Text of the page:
would leave 1,900 of these patients alive after 30 days. This potential impact of HVBP underscores the
importance of understanding how HVBP can be optimally designed to improve care.

Agency for Healthcare Research and Quality: Changes in Hospital Quality, Safety, and Spending under the Hospital Acquired Condition Reduction Program

Hospital acquired conditions (HACs) are common, costly, and deadly. Despite recent reductions, HACs still
occur at a rate of 121 events per 1,000 discharges. Building on previous payment reforms to reduce HACs, the
Centers for Medicare and Medicaid Services initiated the Hospital Acquired Condition Reduction Program
(HACRP). However, the effect of expanding incentives for patient safety under the new HACRP is unknown.
The objective of the current proposal is to understand the impact of the HACRP on patient and system
outcomes and the specific strategies used by successful hospitals to improve under the program. Our proposal
will address the following three aims: Aim 1: Evaluate the effects of the Hospital Acquired Condition
Reduction Program on patient outcomes. We will evaluate the effects of the HACRP on both targeted
measures (e.g. patient safety indicators) and downstream outcomes (e.g. 30-day mortality and readmission).
We will examine how much administrative changes (e.g. increases in coded severity and changes to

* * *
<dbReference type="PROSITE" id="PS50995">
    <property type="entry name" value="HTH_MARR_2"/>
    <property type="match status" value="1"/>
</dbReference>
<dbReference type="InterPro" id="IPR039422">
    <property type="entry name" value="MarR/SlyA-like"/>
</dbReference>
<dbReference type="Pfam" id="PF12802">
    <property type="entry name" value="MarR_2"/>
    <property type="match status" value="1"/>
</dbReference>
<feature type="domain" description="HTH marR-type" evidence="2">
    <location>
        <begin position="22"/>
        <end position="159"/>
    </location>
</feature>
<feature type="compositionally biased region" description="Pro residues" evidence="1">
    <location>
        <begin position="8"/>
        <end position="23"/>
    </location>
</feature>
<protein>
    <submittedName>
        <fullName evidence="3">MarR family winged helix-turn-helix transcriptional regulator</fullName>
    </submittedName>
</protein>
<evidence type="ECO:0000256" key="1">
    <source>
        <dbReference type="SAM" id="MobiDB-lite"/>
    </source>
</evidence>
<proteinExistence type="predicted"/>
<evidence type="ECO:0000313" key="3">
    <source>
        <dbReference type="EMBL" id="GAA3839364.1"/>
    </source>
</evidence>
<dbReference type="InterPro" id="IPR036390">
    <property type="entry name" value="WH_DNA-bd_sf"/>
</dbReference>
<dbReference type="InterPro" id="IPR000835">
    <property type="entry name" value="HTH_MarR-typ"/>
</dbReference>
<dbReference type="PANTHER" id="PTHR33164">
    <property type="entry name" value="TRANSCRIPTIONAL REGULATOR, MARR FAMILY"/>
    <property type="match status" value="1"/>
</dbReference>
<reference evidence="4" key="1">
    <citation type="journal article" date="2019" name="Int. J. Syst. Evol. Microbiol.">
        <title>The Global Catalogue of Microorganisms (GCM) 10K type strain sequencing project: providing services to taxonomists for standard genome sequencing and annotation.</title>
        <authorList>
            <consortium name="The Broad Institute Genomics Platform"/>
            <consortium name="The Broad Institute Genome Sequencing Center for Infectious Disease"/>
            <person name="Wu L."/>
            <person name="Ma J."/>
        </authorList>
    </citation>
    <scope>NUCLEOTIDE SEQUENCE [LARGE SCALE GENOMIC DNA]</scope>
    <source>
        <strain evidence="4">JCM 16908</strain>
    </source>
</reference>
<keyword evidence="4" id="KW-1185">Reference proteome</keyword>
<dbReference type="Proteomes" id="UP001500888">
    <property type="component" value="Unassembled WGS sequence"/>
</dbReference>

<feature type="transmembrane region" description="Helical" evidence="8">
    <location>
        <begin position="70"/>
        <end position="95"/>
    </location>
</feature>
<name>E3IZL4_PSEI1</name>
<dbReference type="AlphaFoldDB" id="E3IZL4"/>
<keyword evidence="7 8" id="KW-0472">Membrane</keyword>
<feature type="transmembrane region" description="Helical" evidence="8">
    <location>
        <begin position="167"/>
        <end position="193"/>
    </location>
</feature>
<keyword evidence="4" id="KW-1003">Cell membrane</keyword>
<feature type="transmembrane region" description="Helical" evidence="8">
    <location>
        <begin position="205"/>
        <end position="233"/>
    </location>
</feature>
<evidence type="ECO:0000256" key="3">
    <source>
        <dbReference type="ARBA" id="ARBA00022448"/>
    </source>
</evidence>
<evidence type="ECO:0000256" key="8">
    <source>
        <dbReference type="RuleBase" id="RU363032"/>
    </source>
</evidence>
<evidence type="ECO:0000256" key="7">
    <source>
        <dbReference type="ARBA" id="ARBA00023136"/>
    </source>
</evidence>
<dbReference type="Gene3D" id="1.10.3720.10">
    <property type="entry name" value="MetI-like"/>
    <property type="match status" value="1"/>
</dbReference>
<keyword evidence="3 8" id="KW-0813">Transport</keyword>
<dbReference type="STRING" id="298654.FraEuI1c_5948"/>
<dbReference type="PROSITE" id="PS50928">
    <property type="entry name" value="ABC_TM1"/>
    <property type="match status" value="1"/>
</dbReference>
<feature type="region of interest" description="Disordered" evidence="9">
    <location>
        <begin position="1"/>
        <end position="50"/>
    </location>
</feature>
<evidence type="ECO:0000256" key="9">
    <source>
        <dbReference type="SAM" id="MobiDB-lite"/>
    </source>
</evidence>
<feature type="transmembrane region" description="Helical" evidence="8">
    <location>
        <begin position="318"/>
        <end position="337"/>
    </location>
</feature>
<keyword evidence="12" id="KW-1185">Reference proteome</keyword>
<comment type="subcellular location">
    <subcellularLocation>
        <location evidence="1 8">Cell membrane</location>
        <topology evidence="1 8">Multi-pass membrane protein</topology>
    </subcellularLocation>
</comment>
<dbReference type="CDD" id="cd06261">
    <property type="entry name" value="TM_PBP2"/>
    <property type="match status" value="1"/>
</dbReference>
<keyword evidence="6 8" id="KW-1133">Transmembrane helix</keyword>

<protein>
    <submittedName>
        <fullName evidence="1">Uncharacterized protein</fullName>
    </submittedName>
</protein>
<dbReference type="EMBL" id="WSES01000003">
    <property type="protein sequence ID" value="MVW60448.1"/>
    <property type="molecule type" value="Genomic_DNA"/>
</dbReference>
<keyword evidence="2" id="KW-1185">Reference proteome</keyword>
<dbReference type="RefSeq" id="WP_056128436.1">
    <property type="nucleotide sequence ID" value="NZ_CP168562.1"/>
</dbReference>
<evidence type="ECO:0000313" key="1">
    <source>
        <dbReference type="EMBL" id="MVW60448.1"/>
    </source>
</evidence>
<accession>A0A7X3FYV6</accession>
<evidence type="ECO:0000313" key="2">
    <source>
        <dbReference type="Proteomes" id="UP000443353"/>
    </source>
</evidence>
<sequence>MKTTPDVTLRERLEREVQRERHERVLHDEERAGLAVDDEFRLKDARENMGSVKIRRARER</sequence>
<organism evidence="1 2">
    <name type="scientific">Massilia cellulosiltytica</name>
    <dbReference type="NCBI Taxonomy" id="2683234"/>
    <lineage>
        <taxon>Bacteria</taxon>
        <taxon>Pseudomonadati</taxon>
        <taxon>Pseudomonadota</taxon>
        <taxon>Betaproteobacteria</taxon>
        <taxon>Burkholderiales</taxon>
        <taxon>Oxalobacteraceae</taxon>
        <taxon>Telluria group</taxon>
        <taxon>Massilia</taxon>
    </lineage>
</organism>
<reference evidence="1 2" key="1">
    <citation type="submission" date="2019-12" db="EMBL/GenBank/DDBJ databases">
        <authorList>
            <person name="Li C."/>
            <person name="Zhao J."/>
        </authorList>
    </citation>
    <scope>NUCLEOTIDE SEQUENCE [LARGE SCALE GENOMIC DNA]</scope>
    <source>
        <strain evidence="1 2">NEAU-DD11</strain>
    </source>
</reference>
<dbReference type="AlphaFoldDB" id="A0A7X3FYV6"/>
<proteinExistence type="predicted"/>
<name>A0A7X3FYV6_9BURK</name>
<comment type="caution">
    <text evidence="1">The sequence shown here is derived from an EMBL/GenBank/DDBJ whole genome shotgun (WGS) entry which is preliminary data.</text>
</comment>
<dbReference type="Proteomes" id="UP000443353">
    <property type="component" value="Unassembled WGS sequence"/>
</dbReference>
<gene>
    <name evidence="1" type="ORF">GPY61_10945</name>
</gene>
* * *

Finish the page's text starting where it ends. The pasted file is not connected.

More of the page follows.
denominator criteria) explain the impact of the HACRP. We hypothesize that the HACRP will lead to decreases
in targeted measures but will have an attenuated effect on downstream outcomes. We also hypothesize that
hospitals with more revenue at risk under the program and hospitals that are engaged in more value-based
reforms will experience greater improvements in targeted outcomes; Aim 2: Evaluate the effects of the
Hospital Acquired Condition Reduction Program on spending. We will evaluate the effects of the HACRP
on 30-day total episode spending as well as spending related to the index hospitalization, physician services,
readmissions, hospital outpatient care, and post-acute care services. We hypothesize that the HACRP will lead
to decreases in total episode spending as well as the downstream components of episode spending; Aim 3:
Evaluate the factors responsible for improvement under the Hospital Acquired Condition Reduction
Program. We will perform a case study analysis of hospitals in Michigan that participate in the Michigan Value
Collaborative, a partnership between BlueCross BlueShield of Michigan and 75 acute care hospitals in
Michigan working to improve quality and value. We hypothesize that hospitals that are engaged in systematic
quality improvement efforts will experience greater improvements on both targeted performance measures and
downstream patient outcomes. Our study is significant because our findings will be used to inform decision
makers at the CMS about the impact of new reimbursement mechanisms on quality, safety, and spending. Our
findings will also provide hospitals and clinician leaders with actionable insights about how to improve HACs.
Our study is innovative because it uses unique data linkages, provider collaboratives, and multiple methods to
evaluate upstream and downstream effects of a key policy reform.